Timothy C. Hain, M.D. Chicago IL. Page last modified: November 24, 2018
See also other migraine treatment links on this site
There were more than 200 papers on dopamine and migraine in Pubmed as of Dec 16, 2016. Thus it would seem that migraine and dopamine must have something to do with each other. The extreme genetic heterogeneity of migraine (probably not one disease) also extends to dopamine metabolism (Sezer et al, 2016), implying that there may be some patients who are especially sensitive to blocking of dopamine. This is another justification for the "trial and error" method of migraine treatment. In all of these drugs there is the potential for short term extrapyramidal effects (think tremor, rigidity), dystonia (think oculogyric crisis or tongue protrusion), and long term movement disorders (tardive dyskinesia). The chance of a side effect is correlated with the strength of the effect.
In spite of the worry about side effects, dopamine blockers are somewhat popular as abortives in the emergency department, where they may be preferred to opiates. Sheridan et al (2016) notes that the three most common dopamine blocker drugs are prochlorperazine, metoclopramide, or promethazine. They studied the combination of one of these with ketorolac. Promethazine (phenergan) was the least effective. Prochlorperazine (compazine) and metoclopramide (reglan) were more effective. Rozen et al (2015) notes in adults, that "Dopamine receptor antagonists appear to have some of the highest medical evidence for efficacy."
Dopamine blockers are a little used treatment avenue for prevention of migraine. They are on the "secondary prevention" treatment category primarily. The general problem with these drugs are their side effects. If you block dopamine, you can induce parkinsonism, or movement disorders such as dystonia. Persons on dopamine blockers do not move around as much, and may gain weight. This usually restricts use of these agents to situations where all else has failed, and symptoms are serious.
Interestingly, dopamine AGONISTS -- i.e. constant bromocriptine -- is used to treat menstrual migraine. This is due to the interaction between dopamine agonists and circuitry involved in releasing sex hormones such as estrogen. So it would seem that manipulating dopamine can both decrease and increase migraine.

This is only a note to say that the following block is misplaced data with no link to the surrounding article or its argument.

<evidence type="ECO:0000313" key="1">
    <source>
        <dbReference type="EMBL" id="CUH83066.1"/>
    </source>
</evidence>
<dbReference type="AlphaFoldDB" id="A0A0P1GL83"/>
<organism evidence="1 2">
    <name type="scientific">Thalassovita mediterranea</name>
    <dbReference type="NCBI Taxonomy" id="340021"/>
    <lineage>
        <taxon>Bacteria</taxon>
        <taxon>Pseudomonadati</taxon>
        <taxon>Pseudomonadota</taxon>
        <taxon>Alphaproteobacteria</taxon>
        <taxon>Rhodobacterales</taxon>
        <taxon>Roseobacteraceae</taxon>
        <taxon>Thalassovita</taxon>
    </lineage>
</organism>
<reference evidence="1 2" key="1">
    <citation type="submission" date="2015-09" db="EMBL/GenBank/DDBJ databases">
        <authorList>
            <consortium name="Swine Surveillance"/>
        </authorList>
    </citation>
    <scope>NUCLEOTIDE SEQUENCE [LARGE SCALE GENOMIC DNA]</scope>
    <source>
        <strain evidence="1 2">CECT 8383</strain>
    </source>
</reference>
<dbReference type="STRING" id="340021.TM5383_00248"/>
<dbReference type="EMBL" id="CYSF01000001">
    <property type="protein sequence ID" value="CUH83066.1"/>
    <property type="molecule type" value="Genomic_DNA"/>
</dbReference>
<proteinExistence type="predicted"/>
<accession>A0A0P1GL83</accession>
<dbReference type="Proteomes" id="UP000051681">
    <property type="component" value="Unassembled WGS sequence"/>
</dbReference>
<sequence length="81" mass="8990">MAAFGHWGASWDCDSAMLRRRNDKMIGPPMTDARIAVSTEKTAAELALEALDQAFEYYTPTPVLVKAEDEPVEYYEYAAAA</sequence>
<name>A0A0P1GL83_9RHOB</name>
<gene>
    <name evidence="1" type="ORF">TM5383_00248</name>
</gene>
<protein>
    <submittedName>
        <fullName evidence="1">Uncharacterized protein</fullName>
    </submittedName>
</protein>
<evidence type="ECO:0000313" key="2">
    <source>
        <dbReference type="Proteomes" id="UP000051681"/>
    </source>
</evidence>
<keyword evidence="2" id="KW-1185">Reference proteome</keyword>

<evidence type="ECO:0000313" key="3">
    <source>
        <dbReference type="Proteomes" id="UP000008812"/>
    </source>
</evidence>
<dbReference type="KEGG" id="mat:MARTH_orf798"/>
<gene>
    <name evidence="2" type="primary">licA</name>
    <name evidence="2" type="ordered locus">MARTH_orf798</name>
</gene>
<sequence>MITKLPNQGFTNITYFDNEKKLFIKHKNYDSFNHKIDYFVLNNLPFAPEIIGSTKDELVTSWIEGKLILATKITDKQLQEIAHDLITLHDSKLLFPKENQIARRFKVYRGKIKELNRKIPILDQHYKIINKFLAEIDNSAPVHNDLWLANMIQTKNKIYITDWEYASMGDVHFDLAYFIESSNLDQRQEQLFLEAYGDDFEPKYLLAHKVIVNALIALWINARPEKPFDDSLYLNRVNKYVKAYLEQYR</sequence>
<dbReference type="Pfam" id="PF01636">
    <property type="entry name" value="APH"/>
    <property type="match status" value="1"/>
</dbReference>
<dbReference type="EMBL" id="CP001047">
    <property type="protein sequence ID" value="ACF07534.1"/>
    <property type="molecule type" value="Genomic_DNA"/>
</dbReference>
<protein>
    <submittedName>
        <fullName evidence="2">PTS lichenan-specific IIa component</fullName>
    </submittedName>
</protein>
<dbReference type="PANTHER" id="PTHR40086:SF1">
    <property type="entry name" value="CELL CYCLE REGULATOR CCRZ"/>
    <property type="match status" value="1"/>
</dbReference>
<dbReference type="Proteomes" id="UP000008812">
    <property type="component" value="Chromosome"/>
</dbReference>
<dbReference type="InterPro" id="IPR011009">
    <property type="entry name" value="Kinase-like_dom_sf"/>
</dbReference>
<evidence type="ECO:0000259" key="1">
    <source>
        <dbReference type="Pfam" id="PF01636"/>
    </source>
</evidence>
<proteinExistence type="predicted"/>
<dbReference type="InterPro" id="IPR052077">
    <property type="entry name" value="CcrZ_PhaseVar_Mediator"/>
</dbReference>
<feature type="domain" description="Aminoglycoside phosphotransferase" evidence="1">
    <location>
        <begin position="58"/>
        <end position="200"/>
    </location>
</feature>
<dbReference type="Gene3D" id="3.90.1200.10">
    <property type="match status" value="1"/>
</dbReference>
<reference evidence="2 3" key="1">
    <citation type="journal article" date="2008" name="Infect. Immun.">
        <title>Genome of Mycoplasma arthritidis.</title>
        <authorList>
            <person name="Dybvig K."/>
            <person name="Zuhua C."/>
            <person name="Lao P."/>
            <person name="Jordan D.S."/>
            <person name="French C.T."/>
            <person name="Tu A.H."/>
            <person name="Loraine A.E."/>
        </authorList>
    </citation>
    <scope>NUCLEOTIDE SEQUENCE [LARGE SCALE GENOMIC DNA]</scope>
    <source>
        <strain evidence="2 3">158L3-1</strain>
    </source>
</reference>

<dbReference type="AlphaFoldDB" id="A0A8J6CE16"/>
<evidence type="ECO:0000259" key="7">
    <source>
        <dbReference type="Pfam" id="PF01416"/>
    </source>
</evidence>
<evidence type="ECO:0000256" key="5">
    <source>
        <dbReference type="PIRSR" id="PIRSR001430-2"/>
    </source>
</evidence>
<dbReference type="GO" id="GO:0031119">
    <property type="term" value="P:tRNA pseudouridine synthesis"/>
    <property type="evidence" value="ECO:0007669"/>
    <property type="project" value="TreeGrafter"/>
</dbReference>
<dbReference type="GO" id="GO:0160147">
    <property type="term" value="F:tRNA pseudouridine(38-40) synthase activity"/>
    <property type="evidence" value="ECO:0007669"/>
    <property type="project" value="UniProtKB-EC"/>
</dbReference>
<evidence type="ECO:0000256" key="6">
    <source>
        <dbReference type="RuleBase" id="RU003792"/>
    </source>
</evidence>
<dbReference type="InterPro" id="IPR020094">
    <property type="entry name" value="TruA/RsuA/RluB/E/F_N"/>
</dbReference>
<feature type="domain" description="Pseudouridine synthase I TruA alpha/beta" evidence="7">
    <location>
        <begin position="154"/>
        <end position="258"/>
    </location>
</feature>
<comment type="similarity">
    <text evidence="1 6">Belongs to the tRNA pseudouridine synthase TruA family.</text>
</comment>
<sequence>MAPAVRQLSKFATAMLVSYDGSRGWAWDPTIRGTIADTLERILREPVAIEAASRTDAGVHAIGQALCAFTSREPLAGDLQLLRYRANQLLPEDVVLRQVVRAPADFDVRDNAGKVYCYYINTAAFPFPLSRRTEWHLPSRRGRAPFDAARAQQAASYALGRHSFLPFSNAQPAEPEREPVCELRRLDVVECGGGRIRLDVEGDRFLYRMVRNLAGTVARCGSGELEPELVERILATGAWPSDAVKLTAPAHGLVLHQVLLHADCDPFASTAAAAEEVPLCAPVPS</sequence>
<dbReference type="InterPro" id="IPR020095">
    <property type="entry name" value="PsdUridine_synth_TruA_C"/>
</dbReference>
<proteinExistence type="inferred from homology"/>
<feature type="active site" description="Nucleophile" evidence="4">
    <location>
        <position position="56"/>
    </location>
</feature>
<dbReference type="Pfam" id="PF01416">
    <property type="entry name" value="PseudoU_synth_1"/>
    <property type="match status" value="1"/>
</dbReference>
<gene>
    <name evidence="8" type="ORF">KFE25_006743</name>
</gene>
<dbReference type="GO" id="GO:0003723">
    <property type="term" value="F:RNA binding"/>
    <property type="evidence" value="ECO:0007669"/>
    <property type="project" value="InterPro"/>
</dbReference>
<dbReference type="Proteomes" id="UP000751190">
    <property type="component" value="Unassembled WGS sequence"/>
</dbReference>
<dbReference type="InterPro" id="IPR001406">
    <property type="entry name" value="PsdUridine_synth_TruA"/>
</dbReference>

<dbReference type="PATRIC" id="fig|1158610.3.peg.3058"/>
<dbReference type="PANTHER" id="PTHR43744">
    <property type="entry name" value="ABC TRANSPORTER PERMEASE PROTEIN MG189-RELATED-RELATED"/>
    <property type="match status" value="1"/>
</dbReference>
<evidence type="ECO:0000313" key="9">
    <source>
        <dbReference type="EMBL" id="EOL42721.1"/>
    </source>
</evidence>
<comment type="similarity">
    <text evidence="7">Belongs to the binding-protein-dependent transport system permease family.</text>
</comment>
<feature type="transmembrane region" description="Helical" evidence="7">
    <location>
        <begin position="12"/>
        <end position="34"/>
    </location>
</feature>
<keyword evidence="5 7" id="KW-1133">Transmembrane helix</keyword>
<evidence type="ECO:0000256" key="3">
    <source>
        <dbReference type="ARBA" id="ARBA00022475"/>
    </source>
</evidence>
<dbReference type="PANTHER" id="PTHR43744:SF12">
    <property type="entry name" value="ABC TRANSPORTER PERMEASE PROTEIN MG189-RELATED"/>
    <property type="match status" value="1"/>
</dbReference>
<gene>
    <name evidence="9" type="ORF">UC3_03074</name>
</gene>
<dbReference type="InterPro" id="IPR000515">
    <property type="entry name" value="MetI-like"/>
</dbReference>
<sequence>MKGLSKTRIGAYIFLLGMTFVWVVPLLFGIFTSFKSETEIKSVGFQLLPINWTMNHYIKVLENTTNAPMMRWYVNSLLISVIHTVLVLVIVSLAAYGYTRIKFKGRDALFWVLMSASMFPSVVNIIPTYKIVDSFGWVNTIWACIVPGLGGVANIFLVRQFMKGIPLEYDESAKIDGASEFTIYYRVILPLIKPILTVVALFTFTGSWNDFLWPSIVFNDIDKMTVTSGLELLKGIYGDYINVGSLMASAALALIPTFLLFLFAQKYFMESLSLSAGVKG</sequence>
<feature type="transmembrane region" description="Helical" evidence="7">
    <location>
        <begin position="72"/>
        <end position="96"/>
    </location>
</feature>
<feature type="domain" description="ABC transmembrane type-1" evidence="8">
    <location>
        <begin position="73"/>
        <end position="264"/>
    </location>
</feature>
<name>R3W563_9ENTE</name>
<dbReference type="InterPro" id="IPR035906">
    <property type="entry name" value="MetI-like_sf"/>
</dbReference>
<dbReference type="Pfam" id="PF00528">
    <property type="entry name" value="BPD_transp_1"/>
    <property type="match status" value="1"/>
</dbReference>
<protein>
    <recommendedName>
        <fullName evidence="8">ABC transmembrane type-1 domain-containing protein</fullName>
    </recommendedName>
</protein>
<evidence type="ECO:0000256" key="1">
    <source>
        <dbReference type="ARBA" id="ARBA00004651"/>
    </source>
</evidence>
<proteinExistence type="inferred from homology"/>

Antipsychotic drugs often are very effective for acute migraine, but of course they have significant side effects. Of the lot, haldol (haloperidol) is probably the most useful as a last-resort abortive medication. Symptoms must be very severe to consider this drug, and patients must be informed about the potential adverse consequences.
There has been one anecdotal report concerning effectiveness of this atypical antipsychotic drug for migraine prevention (LaPorta, 2007). Aripiprazole is a partial agonist at both the dopamine D2 receptor and the serotonin 5-HT1A receptor. Dopamine agonism would be expected to worsen migraine and nausea, while 5-HT1A agonsm, treats migraine. Like the other atypical antipsychotics, aripiprazole displays an antagonist profile at the 5-HT2A receptor. Dose is 10 mg. Common side effects include akathisia (restlessness), headache, unusual tiredness or weakness, nausea, vomiting, an uncomfortable feeling in the stomach, constipation, light-headedness, insomnia, sleepiness, shaking, and blurred vision. This is an expensive drug with significant side effects, and it is unclear whether or not it works for migraine. We would say best to avoid right now.
Chlorpromazine (thorazine) - Kanis and Timm (2014) reported that use in the pediatric setting was unimpressive.
Droperidol (not often used because of "black box" warning). This drug, like haloperidol is very effective for acute migraine, but it can rarely cause cardiac adverse effects. (Thomas et al, 2015)
Haloperidol (very effective for acute treatment). Haloperidol is reportedly more effective than metoclopramide (Galfigan et al, 2015). We have had patients do very well on intermittent haloperidol drops.
Olanzapine (Zyprexa) use has been reported in a study of 50 patients with chronic migraine. Silberstein et al (2002) reported a strong effect on headache severity, going from 8.7 to 2.2. 5-10 mg doses at night are used at bedtime. This is certainly a strong effect.
Quetiapine (Seroquel) is an atypical antipsychotic, mainly used for bipolar affective disorder.
There is a small body of evidence that quitiapine is helpful to prevent migraine. (Krymchantowski, et al. (2010). Weight gain is a common side effect. The mechanism of action is attributed to D2 antagonism. This makes it similar to flunarizine (see below).
These drugs are probably effective because they are dopamine blockers. They are occasionally used in the emergency department, in an attempt to avoid use of addictive pain medications. We think one should be especially cautious in using these in young women, who are prone to develop dystonic reactions. Thus using it in the pediatric department in girls, may be risky.
Kelly et al (2012) reported that "Dopamine antagonists, in general, appear to be equivalent for migraine pain relief to the migraine-"specific" medications sumatriptan and dihydroergotamine.." In other words, these are powerful drugs.
This drug is available in Europe. It is a mixed mechanism drug. We rarely prescribe it because of its side effects (i.e. think major tranquilizer) and long half-life
Flunarizine is at least as effective as propranolol. Flunarizine is likely more effective than verapamil because it combines calcium channel and dopamine blocking activity in a single preparation (Afran et al, 1998). Flunarizine has an 18 day half-life, meaning that good effects as well as adverse effects might take a long time to start and end. Flunarizine has been reported as effective in cyclic vomiting (Kothare et al, 2005), and in childhood migraine (Visudtibhan et al, 2004; Peer Mohamed et al, 2012). The usual dose is 5 to 10 mg at night.